A unanimous decision by the New Jersey Supreme Court has overturned a lower court holding that would have allowed the government to deny access to vast swathes of information kept on its computers. Click here to read the decision.
The lower court had interpreted the state Open Public Records Act, aka OPRA, as mandating public access only to discrete records and not to information per se.
Justice Neil Gorsuch, the newest addition to the U.S. Supreme Court, recently authored his first opinion and it is one likely to have negative repercussions for large numbers of people who find themselves unable to pay their bills.
Henson v. Santander Consumer USA, decided on June 12, concerns the Fair Debt Collection Practices Act or FDCPA, a federal law that is meant to protect against abusive, unfair, and deceptive practices in the collection of consumer debt– debt incurred primarily for personal, family, or household purposes.
NJ Appleseed’s Role in the New Jersey and Greater Newark Coalitions
Since our inception, NJ Appleseed has focused its efforts on health care issues, providing a legal voice to communities and organizations seeking to establish health care as a social right by preserving hospitals as charitable community assets, improving access to quality, affordable health care services, and diminishing racial disparities in the health status of Newark residents. Our work in this area can be characterized as three distinct projects: The Community Health Assets Protection Project (representing the community in administrative and court procedures to ensure that hospital boards satisfy their fiduciary duties to the public when seeking to merge or sell their charitable health assets to a for-profit entity or another nonprofit with a different mission); a Consumer Advocacy Project and a Transforming Healthcare Delivery Project.
Under the rubric of our Consumer Advocacy Project, NJ Appleseed has participated on the leadership team of the NJ Healthcare Coalition since its founding in 2006. As the only legal organization participating in the Coalition (Legal Services of NJ informally participates but is not a member), NJ Appleseed services the Coalition, its individual members and the public generally with respect to legal policy issues, including drafting and analyzing legislation, preparing regulatory comments, and preparing white papers and consumer manuals with respect to legal rights, such as the right to appeal insurance denials of benefits. We are now considering whether to convert the New Jersey Sentinel website (which was product of a joint project between NJ Appleseed and Seton Hall Law School, funded by RWJ Foundation to evaluate essential benefits) into a comprehensive consumer health care website that provides information directly to New Jersey consumers on how to navigate the insurance, health care (providers), and public health systems in the State, and perhaps the website could deal with occupational health and safety as well as environmental health issues.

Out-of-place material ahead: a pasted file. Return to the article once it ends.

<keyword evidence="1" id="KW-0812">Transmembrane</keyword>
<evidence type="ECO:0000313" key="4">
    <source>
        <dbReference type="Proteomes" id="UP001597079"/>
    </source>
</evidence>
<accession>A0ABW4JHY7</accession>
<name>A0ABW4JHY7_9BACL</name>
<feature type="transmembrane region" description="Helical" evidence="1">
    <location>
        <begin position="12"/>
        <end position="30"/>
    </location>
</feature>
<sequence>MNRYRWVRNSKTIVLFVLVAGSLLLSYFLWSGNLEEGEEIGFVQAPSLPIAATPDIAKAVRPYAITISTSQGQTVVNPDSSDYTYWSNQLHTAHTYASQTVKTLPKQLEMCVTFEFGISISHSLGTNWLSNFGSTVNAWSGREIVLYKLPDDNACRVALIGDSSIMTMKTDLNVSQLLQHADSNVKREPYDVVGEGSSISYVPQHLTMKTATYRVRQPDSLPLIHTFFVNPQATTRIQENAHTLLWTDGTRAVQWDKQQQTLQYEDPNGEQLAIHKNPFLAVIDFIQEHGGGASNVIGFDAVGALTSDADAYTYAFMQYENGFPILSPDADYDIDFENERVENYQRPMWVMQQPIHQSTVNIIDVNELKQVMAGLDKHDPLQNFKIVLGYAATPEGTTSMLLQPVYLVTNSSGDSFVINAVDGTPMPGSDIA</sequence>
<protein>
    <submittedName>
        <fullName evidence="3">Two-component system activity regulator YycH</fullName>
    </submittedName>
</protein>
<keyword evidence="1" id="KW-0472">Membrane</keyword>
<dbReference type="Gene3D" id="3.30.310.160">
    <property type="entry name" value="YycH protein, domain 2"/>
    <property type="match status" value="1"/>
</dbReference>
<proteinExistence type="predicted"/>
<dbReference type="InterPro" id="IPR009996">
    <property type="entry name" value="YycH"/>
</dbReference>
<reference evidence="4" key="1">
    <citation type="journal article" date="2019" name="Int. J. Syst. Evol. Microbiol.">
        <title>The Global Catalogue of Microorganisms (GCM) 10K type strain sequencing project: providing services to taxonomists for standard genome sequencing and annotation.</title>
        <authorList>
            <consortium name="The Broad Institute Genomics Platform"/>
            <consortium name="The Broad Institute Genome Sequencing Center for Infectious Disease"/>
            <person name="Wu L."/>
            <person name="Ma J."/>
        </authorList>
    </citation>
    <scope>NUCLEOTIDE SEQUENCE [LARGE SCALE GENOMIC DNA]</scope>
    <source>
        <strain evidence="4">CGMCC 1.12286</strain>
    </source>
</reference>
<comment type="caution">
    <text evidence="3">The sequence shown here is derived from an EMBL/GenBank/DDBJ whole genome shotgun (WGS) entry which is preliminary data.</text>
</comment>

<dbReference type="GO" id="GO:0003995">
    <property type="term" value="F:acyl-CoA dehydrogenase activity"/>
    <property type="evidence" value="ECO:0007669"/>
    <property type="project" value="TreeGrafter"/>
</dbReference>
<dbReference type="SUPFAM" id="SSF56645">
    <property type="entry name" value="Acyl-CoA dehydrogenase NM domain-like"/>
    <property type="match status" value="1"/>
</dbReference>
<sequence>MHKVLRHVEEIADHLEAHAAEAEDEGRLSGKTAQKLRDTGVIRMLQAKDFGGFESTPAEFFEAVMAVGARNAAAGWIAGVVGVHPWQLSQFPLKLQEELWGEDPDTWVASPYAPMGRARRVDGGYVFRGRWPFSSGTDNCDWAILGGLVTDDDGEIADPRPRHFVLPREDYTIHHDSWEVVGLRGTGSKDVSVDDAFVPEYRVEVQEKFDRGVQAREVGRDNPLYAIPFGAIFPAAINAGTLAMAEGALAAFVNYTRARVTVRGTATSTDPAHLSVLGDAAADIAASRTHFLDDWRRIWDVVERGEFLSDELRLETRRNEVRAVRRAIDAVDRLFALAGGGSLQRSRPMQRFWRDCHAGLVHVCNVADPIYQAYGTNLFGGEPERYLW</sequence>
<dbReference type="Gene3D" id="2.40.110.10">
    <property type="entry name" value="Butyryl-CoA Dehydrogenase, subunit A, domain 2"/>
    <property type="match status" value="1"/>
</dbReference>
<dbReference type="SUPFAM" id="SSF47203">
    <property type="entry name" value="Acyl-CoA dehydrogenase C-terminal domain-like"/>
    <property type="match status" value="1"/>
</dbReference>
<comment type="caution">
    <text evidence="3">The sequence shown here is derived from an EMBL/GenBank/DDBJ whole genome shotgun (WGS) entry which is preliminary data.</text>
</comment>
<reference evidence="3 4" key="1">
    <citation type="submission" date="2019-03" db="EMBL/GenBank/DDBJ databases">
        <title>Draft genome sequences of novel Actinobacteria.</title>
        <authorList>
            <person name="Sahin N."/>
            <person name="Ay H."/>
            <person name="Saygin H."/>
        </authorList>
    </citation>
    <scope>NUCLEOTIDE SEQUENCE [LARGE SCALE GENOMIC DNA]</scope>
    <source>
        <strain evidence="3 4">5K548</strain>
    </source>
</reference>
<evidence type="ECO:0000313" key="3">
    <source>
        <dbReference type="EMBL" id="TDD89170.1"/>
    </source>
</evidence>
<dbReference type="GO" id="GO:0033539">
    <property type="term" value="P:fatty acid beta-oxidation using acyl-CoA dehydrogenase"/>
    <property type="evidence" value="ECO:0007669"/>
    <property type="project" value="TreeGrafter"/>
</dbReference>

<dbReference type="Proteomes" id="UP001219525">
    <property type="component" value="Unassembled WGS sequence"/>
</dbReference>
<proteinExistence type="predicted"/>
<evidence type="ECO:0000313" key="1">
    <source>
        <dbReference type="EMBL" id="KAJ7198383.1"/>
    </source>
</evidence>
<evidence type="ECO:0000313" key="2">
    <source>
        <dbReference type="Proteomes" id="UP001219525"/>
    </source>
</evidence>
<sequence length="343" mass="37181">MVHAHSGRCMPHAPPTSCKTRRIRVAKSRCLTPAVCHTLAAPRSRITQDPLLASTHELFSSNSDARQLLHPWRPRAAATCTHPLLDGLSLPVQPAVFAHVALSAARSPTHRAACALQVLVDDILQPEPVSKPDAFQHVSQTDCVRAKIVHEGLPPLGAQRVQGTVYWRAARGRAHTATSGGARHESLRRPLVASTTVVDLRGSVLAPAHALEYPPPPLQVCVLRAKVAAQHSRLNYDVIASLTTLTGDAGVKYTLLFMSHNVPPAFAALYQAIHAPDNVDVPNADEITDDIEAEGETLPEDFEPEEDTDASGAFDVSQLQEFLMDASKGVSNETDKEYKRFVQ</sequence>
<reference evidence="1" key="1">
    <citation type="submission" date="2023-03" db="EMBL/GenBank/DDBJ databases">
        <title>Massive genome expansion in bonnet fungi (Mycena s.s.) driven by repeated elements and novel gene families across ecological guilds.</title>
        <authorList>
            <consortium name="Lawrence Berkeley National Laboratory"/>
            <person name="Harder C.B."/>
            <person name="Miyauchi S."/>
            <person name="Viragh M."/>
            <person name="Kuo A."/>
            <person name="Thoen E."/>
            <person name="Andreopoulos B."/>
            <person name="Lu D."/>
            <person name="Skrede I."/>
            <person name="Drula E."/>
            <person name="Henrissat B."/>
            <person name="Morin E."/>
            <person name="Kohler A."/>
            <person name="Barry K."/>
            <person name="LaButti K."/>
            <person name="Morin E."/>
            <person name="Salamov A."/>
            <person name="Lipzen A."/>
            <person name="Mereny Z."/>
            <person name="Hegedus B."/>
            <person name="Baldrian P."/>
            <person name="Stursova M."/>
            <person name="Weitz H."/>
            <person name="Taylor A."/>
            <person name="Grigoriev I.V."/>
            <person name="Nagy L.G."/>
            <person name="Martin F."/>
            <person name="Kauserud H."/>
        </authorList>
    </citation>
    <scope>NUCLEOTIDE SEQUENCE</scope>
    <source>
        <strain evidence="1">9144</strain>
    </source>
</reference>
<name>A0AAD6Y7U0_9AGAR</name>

Since the closure of St. James and Columbus hospitals in Newark, NJ Appleseed’s Executive Director has been a board member of the Greater Newark Healthcare Coalition (consisting of a wide array of providers, including hospitals, physicians, federally qualified health centers, nurses, etc.), which was established as the Hospital CEO Working Group as a result of those closures. The Coalition is a planning organization that oversees various projects that seek to transform the healthcare system so it is more equitable, socially and racially just, and effective in improving the health status of Newark residents. NJ Appleseed is the Chair of the Legal and Advocacy Subcommittee, which is the one Board committee that draws mainly from persons who are not represented on the board. As one of three non providers on the board –- representatives from NJIT and Seton Hall Law School are the other two –- NJ Appleseed is trying to bring the consumer perspective to the Board’s decision making, and to encourage community participation in the organization’s activities.
We are seeking resources to support our activities in these two coalitions.
A bill moving through the New Jersey Legislature threatens to undermine the Open Public Records Act, known as OPRA.